Well, there is always the possibility that we’ll be the ones responsible for the simulation, no?

  7. I think the issue of God is one that should be rendered ideally to those of a spiritual bent (Priests, Spritualists, Imam’s, Laypersons, and so on). For the part of philosophy it is perhaps best left as one of the ‘great unknowns’. We are better construing of some other way in which we might conceive of meaning in a completely random Universe as described by Meillassoux in After Finitude. See:


    ‘The answer resides in what Art is; an illusion. Art is a form that is construed as bearing meaning, even in the absence of that very meaning. It is here that art is ultimately resistant to the auspices of the mind-mapper. For if the impulse that led to somebody construing an artwork as having meaning were identified (and, to be sure, they may have been – I would be interested to know) as mere impulses of a material nature, it could not then be said that the experience of finding ‘meaning, in front of, say, a Velázquez, made that meaning reducible to objective experience, because the very premise of Art is that it is objective, but that it projects to communicate something beyond the objective realm; an artwork is not a mere object, depsite its mere objectivity. What the neuro-scientist would surely have to concede is that they have found a source of proclaiming meaning that defies even its absence, a condition under which the object can be other to mere object; reflexively then, even the base objectivity of the source of this ‘artistic’ impulse could be argued as resistant to objectification on the terms that other impulses – towards spiritual belief, love, desire etc. – precisely because art requires just that it is a mere object, in order that it maintain its illusion, which is what it – art – is.’


  8. But what if Abraxas turns up and repeals the law of non-contradiction?

    I was reminded of that Jung-y weirdness when I heard about Meillassoux requiring that hyperchaos obey that law.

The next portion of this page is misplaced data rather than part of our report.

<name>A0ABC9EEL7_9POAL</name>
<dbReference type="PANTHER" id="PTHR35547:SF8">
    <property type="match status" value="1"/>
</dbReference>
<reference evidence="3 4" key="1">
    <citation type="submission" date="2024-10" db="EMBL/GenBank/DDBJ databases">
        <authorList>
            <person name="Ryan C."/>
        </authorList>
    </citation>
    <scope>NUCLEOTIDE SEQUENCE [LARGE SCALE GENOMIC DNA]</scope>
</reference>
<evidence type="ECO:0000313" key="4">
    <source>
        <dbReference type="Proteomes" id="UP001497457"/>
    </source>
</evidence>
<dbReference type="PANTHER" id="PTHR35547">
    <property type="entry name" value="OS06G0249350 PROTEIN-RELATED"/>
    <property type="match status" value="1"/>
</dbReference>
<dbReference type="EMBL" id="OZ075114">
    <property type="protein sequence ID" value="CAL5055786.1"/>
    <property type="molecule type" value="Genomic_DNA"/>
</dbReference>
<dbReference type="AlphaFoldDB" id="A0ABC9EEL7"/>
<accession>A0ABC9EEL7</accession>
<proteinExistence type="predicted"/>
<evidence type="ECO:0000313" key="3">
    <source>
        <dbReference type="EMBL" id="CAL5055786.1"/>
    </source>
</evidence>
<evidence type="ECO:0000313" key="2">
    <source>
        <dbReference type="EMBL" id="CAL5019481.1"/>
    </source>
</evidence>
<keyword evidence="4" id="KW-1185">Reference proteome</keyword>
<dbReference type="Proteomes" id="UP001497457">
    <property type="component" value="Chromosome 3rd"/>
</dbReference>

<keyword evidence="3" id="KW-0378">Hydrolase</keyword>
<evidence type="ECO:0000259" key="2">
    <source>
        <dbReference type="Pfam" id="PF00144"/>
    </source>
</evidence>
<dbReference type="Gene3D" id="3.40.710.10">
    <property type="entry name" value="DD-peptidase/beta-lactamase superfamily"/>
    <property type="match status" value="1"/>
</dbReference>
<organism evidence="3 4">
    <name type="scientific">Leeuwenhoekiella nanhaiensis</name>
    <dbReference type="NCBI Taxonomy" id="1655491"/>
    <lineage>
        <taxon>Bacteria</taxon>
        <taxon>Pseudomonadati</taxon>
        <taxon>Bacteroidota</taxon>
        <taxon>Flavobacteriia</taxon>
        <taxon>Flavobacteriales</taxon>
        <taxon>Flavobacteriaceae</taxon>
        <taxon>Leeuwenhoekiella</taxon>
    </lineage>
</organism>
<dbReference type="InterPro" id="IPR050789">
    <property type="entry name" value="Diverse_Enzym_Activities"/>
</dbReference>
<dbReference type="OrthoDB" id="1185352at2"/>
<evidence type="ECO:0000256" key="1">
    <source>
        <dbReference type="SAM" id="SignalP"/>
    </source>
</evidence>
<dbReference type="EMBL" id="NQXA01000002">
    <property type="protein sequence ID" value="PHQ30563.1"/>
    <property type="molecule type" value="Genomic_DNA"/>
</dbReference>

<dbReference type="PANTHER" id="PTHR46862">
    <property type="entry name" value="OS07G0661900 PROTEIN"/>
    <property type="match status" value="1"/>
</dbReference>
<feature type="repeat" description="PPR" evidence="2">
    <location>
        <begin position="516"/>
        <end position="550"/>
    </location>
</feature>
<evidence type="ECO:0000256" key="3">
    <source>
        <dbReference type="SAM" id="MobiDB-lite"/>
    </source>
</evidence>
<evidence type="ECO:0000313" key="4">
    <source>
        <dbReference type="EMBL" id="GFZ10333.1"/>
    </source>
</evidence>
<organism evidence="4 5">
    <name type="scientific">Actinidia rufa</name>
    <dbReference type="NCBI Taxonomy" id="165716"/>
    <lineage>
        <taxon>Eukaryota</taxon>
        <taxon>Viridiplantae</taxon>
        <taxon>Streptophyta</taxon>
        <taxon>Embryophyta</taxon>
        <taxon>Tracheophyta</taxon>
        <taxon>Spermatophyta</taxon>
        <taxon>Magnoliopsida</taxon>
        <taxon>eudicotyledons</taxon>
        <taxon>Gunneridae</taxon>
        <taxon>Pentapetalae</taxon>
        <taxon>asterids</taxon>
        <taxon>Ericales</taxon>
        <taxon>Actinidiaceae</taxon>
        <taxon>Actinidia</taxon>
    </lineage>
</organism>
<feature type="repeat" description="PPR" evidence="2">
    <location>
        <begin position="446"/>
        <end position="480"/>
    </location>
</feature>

Contradiction can blatantly be negated; just produce a situation in which the two properties claimed to be mutually exclusive no longer are. And so you have Abraxas, who supposedly has every contradictory possibility simultaneously except for contradictions to effectiveness. The moment he pops up, contingency continues on without the law of non-contradiction.

    But maybe that’s beside the point, as Meillassoux is not so much on about the God as the Resurrection: Presumably all he needs is a mirror world to come into existence via hyperchaos in which full compensation is given to all resurrected human beings for everything that has happened in their life, and they can live happily ever af/ until the next expression of contingency.

  9. Hi,
    I have recently read Quentin Meillassoux’s 1997 thesis “L’inexistence divine”.
    For the occasion, here is my fast translation of some excerpts that could elucidate some aspects of the virtual God concept :

    p.297 :
    “The fourth World is identifiable to the universal as an object of the man’s rational desire, that is to say his demand of justice for every human being as such, that is, of each as he arises as a simple man, equal to any other – equality expressed by the indistinguishable exercise of his thought in its fundamental signification, namely : perception of his own mortality, ability to not understand God (that is, every authority of the real necessity), seizure of the eternal, logical and ontological truths.”

    p.330-331 :
    “The human mediator between irruption ex nihilo and the irrupted must be considered as the one that not only in fact receives (by irruption ex nihilo) the power to produce the rebirth necessary to justice, but who moreover carries the unique gesture to rid himself of the power coming from this irruption, once performed the justice, of which this irruption was (only) the condition.
    Thus, five determinations have to be assigned to him : 1) the mediator must be a man whose action is guided by the universal (“goodness”) ; 2) he possesses the knowledge or the memory of the singular becomings of the living and of the dead (“omniscience”) ; 3) he has the power to accomplish voluntarily the rebirth of the dead (“omnipotence”) ; 4) he has the power to definitely abolish in himself the previous powers (his omniscience, his omnipotence) ; finally, last attribute, that results in truth from the first and the fourth, 5) the mediator effectively and definitely abolishes his own power once the rebirth accomplished – and only then he accomplishes the justice by subordinating by this unique gesture the contingency of the power he received to the will to become a man among men, the equal of any other, thus making himself a singular being.”

    p.334 :
    “This omnipotence is not a pure omipotence (in which case the God-Everything could happen, which is absurd), but the contingent power to make happen justice.”

    All apologies for my inaccurate English.